Le Grand Erg Oriental, that I'm calling the Great East Erg, is a massive expanse of dunes and sand following a network of underground river beds (where sometimes water can be found).  It's generally believed that this was once a fertile plain.  Today it is the great sand heap that you usually see in movies, as it's northern edge is near Tunisia (Tataouine, the literal name of the town in Tunisia where the Star Wars movie was filmed).  There are lots and lots of pictures for this area.  I've picked just one below:



An area of the erg in southern Tunisia.

Le Grand Erg Occidental, that I'm calling the Great West Erg, is even more insurmountable with sand dunes than is the east.  The wikipedia link calls it (trans.) "oases scattered in the sand waves," which is lovely.  Here it writes that the (trans.) "The vastness, the unknown, is strange and magical."  A glance at collected pictures gives is a slightly different character than the Oriental Erg.  For one thing, the dunes in the west seem huge, more yellow and less dusty brown.

Near Saoura

Plateau of Tademait.  Things get more obscure as we move south past the Grand Ergs.  (I've mistakenly called this 'Tademalt' on the map; course, it's my world, I can call it what I want).  For this, the English wikipedia is better: it calls it a "rocky plateau made of cretaceous terrain."  It adds that this is one of the places where the heat of the Sahara is most extreme.  It is virtually rainless.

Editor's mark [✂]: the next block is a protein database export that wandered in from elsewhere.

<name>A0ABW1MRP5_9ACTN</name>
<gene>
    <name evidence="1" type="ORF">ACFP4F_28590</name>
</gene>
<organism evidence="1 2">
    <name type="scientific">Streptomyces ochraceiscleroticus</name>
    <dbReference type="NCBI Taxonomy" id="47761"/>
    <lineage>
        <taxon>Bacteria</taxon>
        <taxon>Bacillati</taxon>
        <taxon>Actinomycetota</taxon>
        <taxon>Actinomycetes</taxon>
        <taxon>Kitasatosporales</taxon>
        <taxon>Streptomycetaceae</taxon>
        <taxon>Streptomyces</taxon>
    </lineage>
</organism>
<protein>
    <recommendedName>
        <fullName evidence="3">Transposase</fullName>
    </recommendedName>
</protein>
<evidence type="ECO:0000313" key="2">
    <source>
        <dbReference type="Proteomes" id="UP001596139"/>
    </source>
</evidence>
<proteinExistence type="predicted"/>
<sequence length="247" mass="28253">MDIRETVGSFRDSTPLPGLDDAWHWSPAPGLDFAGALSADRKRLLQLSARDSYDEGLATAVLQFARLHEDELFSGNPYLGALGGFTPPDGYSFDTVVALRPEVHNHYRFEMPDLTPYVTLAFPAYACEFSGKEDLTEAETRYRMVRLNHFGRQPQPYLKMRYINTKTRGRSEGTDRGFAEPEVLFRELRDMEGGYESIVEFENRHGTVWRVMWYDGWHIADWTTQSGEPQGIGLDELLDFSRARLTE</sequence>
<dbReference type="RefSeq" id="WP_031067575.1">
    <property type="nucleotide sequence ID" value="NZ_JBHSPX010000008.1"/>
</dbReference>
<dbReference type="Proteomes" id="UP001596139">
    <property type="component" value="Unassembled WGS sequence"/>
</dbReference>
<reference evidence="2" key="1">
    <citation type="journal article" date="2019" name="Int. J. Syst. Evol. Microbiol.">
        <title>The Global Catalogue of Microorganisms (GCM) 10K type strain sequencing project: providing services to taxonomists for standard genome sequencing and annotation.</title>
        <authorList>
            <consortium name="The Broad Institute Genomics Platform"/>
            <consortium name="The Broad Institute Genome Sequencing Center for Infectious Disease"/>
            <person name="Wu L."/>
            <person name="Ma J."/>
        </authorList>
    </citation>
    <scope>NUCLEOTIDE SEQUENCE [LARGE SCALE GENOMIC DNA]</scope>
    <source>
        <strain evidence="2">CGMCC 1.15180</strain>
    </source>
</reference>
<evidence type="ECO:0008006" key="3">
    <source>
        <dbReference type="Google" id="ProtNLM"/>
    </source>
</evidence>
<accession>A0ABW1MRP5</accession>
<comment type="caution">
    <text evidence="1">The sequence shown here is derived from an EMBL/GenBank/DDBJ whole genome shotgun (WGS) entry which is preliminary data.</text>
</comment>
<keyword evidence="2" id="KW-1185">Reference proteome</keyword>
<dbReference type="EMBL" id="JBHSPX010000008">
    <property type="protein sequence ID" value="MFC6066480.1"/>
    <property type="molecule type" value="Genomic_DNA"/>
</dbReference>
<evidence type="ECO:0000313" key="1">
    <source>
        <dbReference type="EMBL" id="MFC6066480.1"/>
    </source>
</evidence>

I had to include this pic of Tademait's ground surface.

This is Tony waking at dawn
at the edge of the Tademait Plateau

Touat, Tuat or Tuwat (even Twat, if you're aching to go); a hot desert on the edge of the Tademait plateau, marked by a string of oases on its western edge, making the area practical for travel.  These oases have been used - probably - since the time of the ancient Egyptians, going back to the when the pyramids were built.  Summer temperatures in the Tuwat are consistently 46 C, making it one of the hottest areas in the Sahara.  The actual area of desert is quite small, before it becomes a differently featured area:

Dunes near Adrar, the most important oasis

Tidikelt is a comparatively green area (the name means 'palm') that is below sea level in elevation - thus it is at the 'bottom' of the Algerian water table.  Temperatures compare with the Tuwat.  On the map, it shows 'Tidikelt Depression' only in the lower corner, but in fact the region extends into the various arable green hexes shown.  Sala (in the non-D&D world, Ain Salah) is a major by-way between north and south of the Sahara.

Called 'The Lion of Tidikelt,' near Ain Salah. 

Asedjrad Plateau.  There was very little information about this.  On my map it is just a small name describing a fairly small area.  Most total detail I could find was "it's a plateau."  That's when you know the place is a long way from everywhere.  For example, this page tells me it's 9 hours drive from the nearest decent city.  The landscape is barren, hyper-arid and 44 C in July (so, slightly higher, slightly cooler than the Tidikelt.  The south edge is marked by the Tinkadiouene, a mesa rising 300 meters above the desert.  Best shot I could get:

Tinkadiouene